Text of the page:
I’ve long been a fan of Twitter chats. There’s something great about a group of people coming together regularly to discuss a certain topic. The discussion can be really interesting and insightful. Many people will follow a Twitter chat and learn about a topic they are learning about, but not participate. However, the biggest value for me from participating in Twitter chats is the relationships that are built during the chat.
Mandi Bishop tweeted something at said at HIMSS15:
— Mandi Bishop (@MandiBPro) April 14, 2015
Considering it’s been retweeted and favorited like crazy, the message has really resonated on social media. Twitter chats are the perfect opportunity to interact with other humans. It’s the quintessential act of being human. Yes, that means that some people will fight over a topic, some people will have good behavior, some people will have bad behavior, some people will go off topic and start talking about hoping on a boat for a vacation, etc. While not all of these things are favorable, it gives a great glimpse into the humanity of a Twitter account. That bonds people in some of the same ways that bonding with someone in person can do.
What comes from all of these human connections is the growth of a community of people interested in a similar topic area. Notice that I said they were interested in a certain topic area and not necessarily that it was a monolithic group of people with the same interests. In fact, every Twitter chat I’ve been in has an amazingly diverse group of participants. No one really knows if you have 10 followers or 33,000 followers. They judge you on the content of your tweet and not your follower count in a Twitter chat.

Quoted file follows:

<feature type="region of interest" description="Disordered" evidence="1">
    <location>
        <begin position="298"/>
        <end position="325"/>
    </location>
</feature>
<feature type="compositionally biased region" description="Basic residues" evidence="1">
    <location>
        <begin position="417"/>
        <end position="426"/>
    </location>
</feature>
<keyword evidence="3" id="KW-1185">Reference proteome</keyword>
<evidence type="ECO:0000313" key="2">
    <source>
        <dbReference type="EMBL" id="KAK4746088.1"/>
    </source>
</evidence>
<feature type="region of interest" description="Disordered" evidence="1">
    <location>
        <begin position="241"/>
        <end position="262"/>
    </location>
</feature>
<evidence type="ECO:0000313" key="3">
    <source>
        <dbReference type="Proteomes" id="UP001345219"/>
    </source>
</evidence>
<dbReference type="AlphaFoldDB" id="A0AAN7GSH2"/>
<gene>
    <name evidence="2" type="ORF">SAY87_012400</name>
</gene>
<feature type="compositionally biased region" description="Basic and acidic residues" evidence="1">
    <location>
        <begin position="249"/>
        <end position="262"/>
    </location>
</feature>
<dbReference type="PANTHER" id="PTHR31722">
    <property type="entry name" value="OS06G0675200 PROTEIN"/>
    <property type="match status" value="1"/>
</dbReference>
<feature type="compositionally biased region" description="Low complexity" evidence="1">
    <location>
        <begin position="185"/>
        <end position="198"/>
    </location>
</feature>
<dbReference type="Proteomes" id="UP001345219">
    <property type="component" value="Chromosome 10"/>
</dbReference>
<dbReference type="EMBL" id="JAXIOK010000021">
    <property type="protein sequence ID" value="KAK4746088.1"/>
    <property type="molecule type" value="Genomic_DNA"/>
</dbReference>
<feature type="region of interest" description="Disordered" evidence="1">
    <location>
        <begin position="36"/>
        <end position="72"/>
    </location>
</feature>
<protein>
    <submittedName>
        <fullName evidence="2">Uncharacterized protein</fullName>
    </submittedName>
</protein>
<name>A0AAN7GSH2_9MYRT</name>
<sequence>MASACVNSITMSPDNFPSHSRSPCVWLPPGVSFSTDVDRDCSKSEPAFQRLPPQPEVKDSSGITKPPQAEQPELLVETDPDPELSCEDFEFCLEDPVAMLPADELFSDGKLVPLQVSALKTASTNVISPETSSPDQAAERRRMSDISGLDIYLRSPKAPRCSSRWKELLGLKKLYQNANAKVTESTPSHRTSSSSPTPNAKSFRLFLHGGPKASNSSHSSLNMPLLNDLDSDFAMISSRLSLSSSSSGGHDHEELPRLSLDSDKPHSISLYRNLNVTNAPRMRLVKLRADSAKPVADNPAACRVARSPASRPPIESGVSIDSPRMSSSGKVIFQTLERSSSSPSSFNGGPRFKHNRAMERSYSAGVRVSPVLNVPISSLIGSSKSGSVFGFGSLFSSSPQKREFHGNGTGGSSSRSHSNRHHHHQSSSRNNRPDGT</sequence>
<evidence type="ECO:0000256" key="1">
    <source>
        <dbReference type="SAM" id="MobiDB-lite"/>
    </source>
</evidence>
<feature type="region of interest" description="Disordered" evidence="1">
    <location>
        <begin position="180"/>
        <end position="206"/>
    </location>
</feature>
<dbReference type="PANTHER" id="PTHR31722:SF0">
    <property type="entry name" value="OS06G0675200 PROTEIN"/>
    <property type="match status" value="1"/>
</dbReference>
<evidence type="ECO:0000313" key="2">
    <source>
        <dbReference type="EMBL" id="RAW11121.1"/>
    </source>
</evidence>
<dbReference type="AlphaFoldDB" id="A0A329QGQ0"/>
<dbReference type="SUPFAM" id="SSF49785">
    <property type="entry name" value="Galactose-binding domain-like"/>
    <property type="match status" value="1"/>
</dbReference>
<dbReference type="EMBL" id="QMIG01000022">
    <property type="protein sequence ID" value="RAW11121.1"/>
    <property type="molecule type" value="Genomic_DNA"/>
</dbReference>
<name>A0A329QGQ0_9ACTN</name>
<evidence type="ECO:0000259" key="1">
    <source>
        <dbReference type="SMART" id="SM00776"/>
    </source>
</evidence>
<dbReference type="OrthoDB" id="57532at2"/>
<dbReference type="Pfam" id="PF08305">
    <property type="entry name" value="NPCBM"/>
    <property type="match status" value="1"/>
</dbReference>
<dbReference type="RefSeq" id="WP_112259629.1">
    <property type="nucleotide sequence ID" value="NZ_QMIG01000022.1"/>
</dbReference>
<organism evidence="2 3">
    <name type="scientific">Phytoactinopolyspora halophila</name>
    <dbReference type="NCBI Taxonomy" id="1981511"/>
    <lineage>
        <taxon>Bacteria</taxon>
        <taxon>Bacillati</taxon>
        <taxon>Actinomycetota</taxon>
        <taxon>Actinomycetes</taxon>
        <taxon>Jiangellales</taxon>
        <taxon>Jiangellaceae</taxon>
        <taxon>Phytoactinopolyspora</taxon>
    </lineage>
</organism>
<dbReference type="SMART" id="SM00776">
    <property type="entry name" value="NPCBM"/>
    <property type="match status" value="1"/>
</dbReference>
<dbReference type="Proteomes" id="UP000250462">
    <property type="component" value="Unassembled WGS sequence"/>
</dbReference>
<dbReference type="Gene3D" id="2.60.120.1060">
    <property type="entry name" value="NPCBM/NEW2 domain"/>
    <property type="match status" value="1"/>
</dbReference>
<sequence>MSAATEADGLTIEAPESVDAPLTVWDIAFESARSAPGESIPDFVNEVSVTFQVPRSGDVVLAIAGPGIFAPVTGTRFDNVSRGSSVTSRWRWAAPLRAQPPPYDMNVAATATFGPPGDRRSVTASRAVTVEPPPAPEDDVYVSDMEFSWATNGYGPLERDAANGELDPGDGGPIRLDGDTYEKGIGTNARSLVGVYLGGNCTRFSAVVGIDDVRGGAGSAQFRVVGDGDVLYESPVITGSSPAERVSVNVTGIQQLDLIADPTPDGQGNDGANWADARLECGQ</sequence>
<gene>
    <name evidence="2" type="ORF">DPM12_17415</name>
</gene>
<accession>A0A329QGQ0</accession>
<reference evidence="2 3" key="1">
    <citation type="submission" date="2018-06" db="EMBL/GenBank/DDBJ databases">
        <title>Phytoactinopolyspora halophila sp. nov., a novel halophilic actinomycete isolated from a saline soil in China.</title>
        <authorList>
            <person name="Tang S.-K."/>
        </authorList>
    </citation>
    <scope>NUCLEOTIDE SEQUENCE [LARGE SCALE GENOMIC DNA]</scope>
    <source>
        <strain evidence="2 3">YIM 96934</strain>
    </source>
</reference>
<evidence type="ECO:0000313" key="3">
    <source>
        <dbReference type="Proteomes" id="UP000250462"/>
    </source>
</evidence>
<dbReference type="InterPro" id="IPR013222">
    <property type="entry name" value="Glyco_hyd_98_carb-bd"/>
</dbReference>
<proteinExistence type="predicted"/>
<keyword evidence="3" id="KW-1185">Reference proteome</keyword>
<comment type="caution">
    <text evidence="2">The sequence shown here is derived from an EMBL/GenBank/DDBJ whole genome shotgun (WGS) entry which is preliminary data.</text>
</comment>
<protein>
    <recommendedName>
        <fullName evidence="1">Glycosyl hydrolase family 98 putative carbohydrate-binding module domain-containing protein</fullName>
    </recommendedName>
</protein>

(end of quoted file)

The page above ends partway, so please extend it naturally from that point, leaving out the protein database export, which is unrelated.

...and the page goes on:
I’ve seen this first hand as I’ve put together the #HITMC (Healthcare IT Marketing Community) chats. The community that’s come together around these chats has been phenomenal. I think we might have gone a little fast for the community hosting the chat every other week, but we’ll remedy that soon when we move to a monthly #HITMC chat. Regardless, it’s been a fantastic way to bring together the healthcare IT marketing and PR community. It’s become sort of a rallying space for people to share their ideas, learn from their colleagues, and meet new and interesting people. That’s powerful.
I’ve seen the same thing happen in participation in the #KareoChat and #InfoTalk Twitter chats. A community really comes together in a well hosted Twitter chat. One part education and one part meeting really smart people.
I’m not suggesting that Twitter chats are the solution to all your marketing challenges. In fact, in some places, it might not be the answer. However, I’m always amazed at the power of a great Twitter chat to bring together a community of people around an important topic.
Of course, if you don’t have the energy or reach to start your own Twitter chat, you can always piggy back other popular Twitter chats: #HITsm, #hcsm, or #hcldr to name a few.